From online disagreement to offline action: How diverse motivations for using social media can increase political information sharing and catalyze offline political participation

Daniel S. Lane, Dam Hee Kim, Slgi S. Lee, Brian E. Weeks, Nojin Kwak

Research output: Contribution to journalArticle

15 Scopus citations

Abstract

Amid growing concerns over the contentious tenor of online political discourse, scholars have begun to recognize that the social contexts and affordances provided by social media may present indirect pathways from online political discussion to offline political participation. Less work has addressed how users’ motivations for using social media might influence such dynamics. In this study, we use two-wave panel survey data collected in the United States to test the possibility that online cross-cutting discussion involving political disagreement can encourage users to share political information on social media, which in turn can increase their offline political engagement. We also test how specific motivations for using social media (i.e., political engagement, relationship maintenance, and self-promotion) moderate the amount users share political information on social media when engaged in conversations involving political disagreement. Our results find that increased online cross-cutting political discussion indirectly affects offline political participation through the influence of social media political information sharing. We also observe that this indirect effect is stronger for users who are motivated to use social media for either political engagement or relationship maintenance (but not self-promotion) purposes. Our findings advance one route from online political disagreement to offline political action, which can impact both politically and nonpolitically motivated social media users.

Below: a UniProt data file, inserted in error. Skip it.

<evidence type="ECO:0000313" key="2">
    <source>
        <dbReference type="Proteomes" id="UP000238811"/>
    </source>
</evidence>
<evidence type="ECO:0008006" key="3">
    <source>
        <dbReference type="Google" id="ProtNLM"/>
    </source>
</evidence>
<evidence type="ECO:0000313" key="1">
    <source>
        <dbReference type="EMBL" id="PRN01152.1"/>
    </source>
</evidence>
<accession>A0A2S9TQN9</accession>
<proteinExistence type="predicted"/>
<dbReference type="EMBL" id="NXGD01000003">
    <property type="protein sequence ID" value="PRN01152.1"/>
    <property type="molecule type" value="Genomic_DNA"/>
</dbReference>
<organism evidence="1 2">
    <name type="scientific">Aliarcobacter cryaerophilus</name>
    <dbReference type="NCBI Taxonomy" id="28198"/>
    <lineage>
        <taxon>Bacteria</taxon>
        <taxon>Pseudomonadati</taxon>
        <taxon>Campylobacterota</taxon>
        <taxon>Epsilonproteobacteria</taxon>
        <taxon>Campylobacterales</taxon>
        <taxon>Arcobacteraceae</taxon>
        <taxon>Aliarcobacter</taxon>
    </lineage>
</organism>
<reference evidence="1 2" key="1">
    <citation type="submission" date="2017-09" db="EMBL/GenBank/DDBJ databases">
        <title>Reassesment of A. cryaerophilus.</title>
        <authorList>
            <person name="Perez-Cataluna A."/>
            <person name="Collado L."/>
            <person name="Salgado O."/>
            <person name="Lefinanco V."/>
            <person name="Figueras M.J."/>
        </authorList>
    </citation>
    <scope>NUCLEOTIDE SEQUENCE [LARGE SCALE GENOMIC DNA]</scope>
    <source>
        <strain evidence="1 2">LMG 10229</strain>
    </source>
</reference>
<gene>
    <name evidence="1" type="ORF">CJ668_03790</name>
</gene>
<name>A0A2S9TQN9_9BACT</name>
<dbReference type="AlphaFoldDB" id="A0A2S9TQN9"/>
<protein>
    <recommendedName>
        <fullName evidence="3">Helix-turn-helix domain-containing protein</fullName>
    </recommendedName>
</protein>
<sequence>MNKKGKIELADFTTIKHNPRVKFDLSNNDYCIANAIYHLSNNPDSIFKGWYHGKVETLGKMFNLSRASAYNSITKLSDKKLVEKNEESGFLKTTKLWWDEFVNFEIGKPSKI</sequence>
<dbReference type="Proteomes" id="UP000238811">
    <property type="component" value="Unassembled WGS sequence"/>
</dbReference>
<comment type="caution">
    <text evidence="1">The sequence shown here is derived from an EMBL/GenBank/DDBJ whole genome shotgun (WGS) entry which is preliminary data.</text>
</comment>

Original languageEnglish (US)
JournalSocial Media and Society
Volume3
Issue number3
DOIs
StatePublished - 2017

Keywords

  • Cross-cutting discussion
  • Information sharing
  • Politics
  • Relationship maintenance
  • Social media

ASJC Scopus subject areas

  • Cultural Studies
  • Communication
  • Computer Science Applications

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